Fasting with only water yesterday was easier than last week. My body is adjusting to the lack of adequate calories. I am losing weight and definitely moving much slower than the early weeks. Tuesdays are a busy day with carpools and several after-school activities. The time in between was spent on numerous but productive conference calls. By evening, however, I hit a wall. I got kids bathed, teeth brushed, and stories read, and asleep by 8. But then spent the wee hours awake with our littlest one, who is sick. Ever mindful of how blessed we are, I cannot imagine taking care of sick children without clean water, clean towels, adequate clothes and bedding, and medicine as simple as Tylenol.
Who is supposed to look out for children when conflict breaks out? The children of Sudan, Sri Lanka, Gaza, Democratic Republic of Congo, Somalia, Columbia, and so many other places grow up under truly traumatizing conditions. Humanity can and must do better. There is a reason 50 percent of all countries experiencing conflict fall back into a state of violence within 10 years. That 8 year-old child who grew up witnessing the horrors of war becomes an adult. Seeing little or no progress in his country’s development, he knows only that guns bring power. One twisted irony of our modern world is that it is those wielding weapons who get a seat at the negotiating table. It is never the women or the pioneers of the civil society sitting at peace talks, even though they are the ones who pick up the pieces of their communities. I can not think of a more convincing sign that the collective conscience of humanity has come loose of its moorings. What will it take for us to find a more enlightened way forward?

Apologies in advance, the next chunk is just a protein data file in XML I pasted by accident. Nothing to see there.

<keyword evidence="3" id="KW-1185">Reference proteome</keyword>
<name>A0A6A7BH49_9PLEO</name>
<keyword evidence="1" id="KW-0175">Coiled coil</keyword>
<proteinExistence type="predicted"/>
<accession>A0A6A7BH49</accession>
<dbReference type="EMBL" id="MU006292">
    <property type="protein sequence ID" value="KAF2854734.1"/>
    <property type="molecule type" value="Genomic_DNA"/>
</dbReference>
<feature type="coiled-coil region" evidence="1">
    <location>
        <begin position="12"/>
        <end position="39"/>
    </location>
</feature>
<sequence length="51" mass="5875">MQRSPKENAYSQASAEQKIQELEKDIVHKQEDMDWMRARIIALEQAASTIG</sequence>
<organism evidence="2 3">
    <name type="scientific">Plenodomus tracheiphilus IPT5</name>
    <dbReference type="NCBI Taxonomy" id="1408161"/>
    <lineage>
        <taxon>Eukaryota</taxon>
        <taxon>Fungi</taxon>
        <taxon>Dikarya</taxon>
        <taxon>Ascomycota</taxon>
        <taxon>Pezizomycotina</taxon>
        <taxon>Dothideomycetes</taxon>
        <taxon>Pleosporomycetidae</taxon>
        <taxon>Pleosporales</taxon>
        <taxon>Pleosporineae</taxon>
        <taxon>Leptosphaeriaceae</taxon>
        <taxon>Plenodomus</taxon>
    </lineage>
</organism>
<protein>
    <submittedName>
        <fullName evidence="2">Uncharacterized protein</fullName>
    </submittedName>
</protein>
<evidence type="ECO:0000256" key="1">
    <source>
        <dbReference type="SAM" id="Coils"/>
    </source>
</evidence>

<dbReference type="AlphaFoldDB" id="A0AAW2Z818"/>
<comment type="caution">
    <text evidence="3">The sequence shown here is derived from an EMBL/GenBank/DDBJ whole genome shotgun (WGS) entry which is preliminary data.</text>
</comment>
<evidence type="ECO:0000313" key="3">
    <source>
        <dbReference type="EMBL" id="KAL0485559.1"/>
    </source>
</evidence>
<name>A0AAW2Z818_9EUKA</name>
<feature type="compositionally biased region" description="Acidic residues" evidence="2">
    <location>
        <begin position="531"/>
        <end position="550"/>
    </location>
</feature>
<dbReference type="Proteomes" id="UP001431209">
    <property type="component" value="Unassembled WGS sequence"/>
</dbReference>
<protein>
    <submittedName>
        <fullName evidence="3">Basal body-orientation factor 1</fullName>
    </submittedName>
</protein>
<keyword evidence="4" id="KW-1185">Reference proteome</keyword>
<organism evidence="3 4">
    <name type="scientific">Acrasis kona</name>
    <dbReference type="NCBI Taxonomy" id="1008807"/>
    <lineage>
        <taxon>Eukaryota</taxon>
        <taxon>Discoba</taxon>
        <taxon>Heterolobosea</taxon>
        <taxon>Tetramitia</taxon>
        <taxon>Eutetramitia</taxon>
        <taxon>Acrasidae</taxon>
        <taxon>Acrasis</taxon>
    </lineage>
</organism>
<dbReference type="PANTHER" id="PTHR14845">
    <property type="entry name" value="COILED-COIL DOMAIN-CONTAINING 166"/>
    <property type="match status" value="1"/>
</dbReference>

Gretchen’s latest post was very moving — well said.
I am thinking of Mia, Shannon, and Gabriel. We talk daily, but we live so far away from each other. I am grateful for their friendship and collective thinking. And for the more than 260 other fasters who are now sharing in our call for the world’s leaders to begin charting a new roadmap for comprehensive, meaningful, and lasting peace in Sudan.
And I liked this ICG piece in All Africa today: http://allafrica.com/stories/200905040268.html
Call (202) 456-1111 and e-mail the White House — and do it often!